Continuing React - The Complete Guide course today, but also reading the first couple main concepts in and taking some notes from there.

More about JSX

Wrap multiple lines of JSX in parentheses, because there is a thing that sounds like it trips up people often: automatic semicolon insertion (ASI).

  • Use quotes for string values as attributes
  • Use curly braces for expressions in an in an attribute

“JSX Represents Objects”

These objects are called “React elements”. You can think of them as descriptions of what you want to see on the screen. React reads these objects and uses them to construct the DOM and keep it up to date. –

More about components

The instructor does a great job of explaining the difference between function and class components, and also that the course will focus mostly on components extended from class. Reading the official Function and Class Components was a nice supplement:

  • Function components are JavaScript functions
  • Class components use ES6 class "special functions"

if a part of your UI is used several times (Button, Panel, Avatar), or is complex enough on its own (App, FeedStory, Comment), it is a good candidate to be a reusable component.

Props 🧩

When React sees an element representing a user-defined component, it passes JSX attributes to this component as a single object. We call this object “props”.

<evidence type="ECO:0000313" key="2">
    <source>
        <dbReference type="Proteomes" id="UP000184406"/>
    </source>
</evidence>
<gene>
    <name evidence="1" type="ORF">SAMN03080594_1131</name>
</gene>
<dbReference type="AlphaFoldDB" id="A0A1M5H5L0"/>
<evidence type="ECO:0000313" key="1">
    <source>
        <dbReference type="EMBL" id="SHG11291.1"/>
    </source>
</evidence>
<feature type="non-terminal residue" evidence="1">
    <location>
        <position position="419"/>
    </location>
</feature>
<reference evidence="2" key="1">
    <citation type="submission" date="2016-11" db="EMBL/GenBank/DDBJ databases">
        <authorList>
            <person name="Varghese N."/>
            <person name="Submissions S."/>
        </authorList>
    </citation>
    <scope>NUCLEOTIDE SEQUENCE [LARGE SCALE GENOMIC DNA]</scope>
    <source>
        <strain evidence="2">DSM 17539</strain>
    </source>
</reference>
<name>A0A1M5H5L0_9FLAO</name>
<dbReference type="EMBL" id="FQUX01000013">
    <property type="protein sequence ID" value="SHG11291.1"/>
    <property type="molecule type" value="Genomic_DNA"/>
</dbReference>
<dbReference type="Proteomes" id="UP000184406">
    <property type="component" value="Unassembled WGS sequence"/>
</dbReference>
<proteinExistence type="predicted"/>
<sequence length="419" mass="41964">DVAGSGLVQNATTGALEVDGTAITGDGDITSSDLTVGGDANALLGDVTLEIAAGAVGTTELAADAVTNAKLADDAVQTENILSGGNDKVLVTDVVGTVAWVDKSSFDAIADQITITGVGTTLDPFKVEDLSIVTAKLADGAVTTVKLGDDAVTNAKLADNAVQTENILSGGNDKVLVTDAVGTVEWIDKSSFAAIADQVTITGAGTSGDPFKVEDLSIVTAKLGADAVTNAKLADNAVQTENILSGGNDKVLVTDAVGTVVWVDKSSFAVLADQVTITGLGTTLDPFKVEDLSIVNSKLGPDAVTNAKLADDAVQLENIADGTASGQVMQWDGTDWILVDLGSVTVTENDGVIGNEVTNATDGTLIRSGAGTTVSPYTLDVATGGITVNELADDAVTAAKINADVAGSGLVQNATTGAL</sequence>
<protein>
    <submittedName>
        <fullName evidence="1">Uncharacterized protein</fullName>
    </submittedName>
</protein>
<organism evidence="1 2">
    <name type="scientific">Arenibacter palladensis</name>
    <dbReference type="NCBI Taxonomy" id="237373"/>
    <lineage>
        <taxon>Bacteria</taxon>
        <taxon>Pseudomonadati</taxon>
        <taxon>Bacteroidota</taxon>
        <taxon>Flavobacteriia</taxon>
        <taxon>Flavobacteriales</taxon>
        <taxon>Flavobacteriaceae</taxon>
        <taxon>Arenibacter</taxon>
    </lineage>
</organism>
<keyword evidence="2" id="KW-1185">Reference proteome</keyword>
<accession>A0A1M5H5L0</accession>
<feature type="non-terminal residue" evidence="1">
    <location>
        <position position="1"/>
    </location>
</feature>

We recommend naming props from the component’s own point of view rather than the context in which it is being used.

One strict rule ✋

All React components must act like pure functions with respect to their props.


I’ve worked plenty in different web applications for this concept to be familiar. UI in complex apps has different states, but varying technologies have not always been so smooth in dealing with that. Old apps have needed buttons for updating, while newer apps based on React could render UI changes without users having to visit new pages or press refresh buttons. But… that’s just the very beginning for understanding the technical concept of state in React, but starting with a problem to solve is a good way for me to learn.

State is similar to props, but it is private and fully controlled by the component.

The example with Converting a Function to a Class explains that:

The render method will be called each time an update happens… This lets us use additional features such as local state and lifecycle methods.

  • Use setState() instead of modifying state directly
  • React may batch setState() calls so updates could be asynchronous
  • Calling setState() will merge the object into current state

Free up resources with lifecycle methods

Common ones include: render() constructor() componentDidMount() componentDidUpdate() componentWillUnmount()


A function's this keyword is a primary expression in JS, and MDN says that “the value is determined by how a function is called (runtime binding)”.

  • this.props is set up by React
  • this.state has special meaning
  • But I can also add additional fields to store something else

Reusable and encapsulated?! 🤔

The <Clock /> example on looks good, but I get lost on the way. I can follow parts here and there, but as a whole it’s just not clicking at the moment.

🎗Go back and study it again later! 🎗